The database will be used to market tickets and merchandise in the run-up to the Games in 2012.
The London Organising Committee of the Olympic Games and Paralympic Games (LOCOG) has half a million people on its database already, data captured through its website.
"It's in the early stages but data generation will be a very key driver of our new media efforts," said Alex Balfour, head of new media at LOCOG, told delegates at a PR Week conference on Tuesday. "That's because it gives us an opportunity to get closer to customers and generate revenue, especially for things like tickets and merchandise."
The success of President Obama's campaign in "taking activity online and moving it offline is a very interesting opportunity and we're looking at that closely," Balfour said. Volunteers who registered on President Obama's campaign website or signed up via Facebook were asked to organize meetings and make phone-calls urging voters to turn out.
As US election day on 4 November neared, the campaign had created a database of over three million supporters and donors.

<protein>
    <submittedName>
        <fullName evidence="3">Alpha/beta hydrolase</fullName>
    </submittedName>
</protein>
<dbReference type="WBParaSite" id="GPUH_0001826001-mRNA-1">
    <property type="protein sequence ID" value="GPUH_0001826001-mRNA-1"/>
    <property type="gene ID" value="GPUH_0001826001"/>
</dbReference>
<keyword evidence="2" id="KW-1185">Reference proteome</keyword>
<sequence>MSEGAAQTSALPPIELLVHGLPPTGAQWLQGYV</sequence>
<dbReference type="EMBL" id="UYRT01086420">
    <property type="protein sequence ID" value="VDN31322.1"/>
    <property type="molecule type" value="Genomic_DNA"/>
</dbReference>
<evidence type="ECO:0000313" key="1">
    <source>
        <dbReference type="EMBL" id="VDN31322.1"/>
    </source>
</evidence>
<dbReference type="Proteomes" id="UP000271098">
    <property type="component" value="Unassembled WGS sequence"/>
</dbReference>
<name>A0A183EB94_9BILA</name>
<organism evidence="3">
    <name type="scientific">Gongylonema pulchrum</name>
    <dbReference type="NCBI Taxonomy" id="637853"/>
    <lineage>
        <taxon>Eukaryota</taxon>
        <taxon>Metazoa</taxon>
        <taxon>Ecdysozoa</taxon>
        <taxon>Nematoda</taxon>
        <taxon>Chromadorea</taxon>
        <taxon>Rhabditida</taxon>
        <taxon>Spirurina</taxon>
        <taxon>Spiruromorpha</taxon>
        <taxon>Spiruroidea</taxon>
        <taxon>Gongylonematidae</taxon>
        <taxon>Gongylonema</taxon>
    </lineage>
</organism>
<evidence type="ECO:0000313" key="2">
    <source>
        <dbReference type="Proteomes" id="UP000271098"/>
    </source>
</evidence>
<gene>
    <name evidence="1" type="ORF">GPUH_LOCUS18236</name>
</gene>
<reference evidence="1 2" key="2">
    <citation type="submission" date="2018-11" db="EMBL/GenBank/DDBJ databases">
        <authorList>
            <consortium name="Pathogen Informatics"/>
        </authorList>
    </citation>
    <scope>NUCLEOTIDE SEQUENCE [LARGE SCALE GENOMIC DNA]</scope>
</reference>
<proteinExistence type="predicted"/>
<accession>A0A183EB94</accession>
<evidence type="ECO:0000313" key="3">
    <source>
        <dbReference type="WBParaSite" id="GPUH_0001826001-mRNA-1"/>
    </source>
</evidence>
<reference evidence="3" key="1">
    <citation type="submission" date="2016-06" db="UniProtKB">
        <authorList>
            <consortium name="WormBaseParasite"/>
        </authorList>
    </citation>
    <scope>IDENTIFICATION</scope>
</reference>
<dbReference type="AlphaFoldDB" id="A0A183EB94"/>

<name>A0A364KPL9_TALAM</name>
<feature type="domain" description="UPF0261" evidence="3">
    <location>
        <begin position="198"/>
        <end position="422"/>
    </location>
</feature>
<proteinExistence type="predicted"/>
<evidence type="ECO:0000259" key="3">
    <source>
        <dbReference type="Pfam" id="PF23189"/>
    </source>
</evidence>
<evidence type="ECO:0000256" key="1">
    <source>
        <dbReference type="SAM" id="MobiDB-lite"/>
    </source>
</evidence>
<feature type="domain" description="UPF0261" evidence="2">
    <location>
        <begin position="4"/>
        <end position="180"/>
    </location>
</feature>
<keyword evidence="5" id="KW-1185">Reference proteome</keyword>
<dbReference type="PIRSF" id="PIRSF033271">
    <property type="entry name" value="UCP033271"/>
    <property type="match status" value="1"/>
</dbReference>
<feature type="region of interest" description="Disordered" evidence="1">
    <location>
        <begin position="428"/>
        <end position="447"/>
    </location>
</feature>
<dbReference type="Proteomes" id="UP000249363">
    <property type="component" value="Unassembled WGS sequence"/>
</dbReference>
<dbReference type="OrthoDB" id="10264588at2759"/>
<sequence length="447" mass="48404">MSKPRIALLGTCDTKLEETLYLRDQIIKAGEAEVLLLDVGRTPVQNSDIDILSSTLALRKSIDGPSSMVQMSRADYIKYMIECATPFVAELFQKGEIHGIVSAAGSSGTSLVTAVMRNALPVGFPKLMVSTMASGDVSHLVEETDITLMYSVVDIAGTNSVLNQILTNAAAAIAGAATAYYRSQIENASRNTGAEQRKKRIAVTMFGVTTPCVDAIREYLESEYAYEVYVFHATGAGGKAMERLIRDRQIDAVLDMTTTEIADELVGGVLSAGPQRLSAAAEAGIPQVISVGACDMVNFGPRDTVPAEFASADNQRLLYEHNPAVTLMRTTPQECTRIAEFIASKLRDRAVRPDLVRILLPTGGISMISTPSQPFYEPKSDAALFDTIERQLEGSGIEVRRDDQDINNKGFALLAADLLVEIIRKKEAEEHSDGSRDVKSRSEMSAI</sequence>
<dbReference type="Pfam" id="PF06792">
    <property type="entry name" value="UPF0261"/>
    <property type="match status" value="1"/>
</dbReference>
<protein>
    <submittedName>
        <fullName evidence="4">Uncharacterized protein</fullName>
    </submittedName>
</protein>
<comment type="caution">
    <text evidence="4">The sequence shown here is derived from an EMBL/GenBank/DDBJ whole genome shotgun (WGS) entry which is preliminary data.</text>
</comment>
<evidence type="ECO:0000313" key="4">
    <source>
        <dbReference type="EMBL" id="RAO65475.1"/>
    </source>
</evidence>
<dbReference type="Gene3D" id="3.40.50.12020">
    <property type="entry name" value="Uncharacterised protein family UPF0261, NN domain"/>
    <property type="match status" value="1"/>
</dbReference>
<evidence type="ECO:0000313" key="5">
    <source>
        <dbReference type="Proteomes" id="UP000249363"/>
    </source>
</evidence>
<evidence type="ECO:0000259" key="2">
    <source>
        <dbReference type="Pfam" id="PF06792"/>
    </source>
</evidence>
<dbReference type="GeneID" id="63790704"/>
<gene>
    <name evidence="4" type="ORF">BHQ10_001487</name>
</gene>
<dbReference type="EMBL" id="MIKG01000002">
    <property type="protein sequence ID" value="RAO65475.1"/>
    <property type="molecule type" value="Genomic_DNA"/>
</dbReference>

Volunteers to the Olympic Games will carry out tasks ranging from spectator services to language services and medical care.
Speaking to Marketing Direct, Balfour ruled out buying cold data to boost the database, which is managed by the committee's IT supplier Atos Origin. "We think demand for tickets and volunteering will be high," Balfour said. "In terms of numbers it will be a case of too much rather than too little. [But] the challenge is whether we generate a database of sufficient size before we go to market with tickets".
Over seven million tickets will be available to purchase from 2011. The committee is currently looking for an integrated advertising agency for its above- and below-the-line communications to develop the creative look for the Games and work on ticket marketing.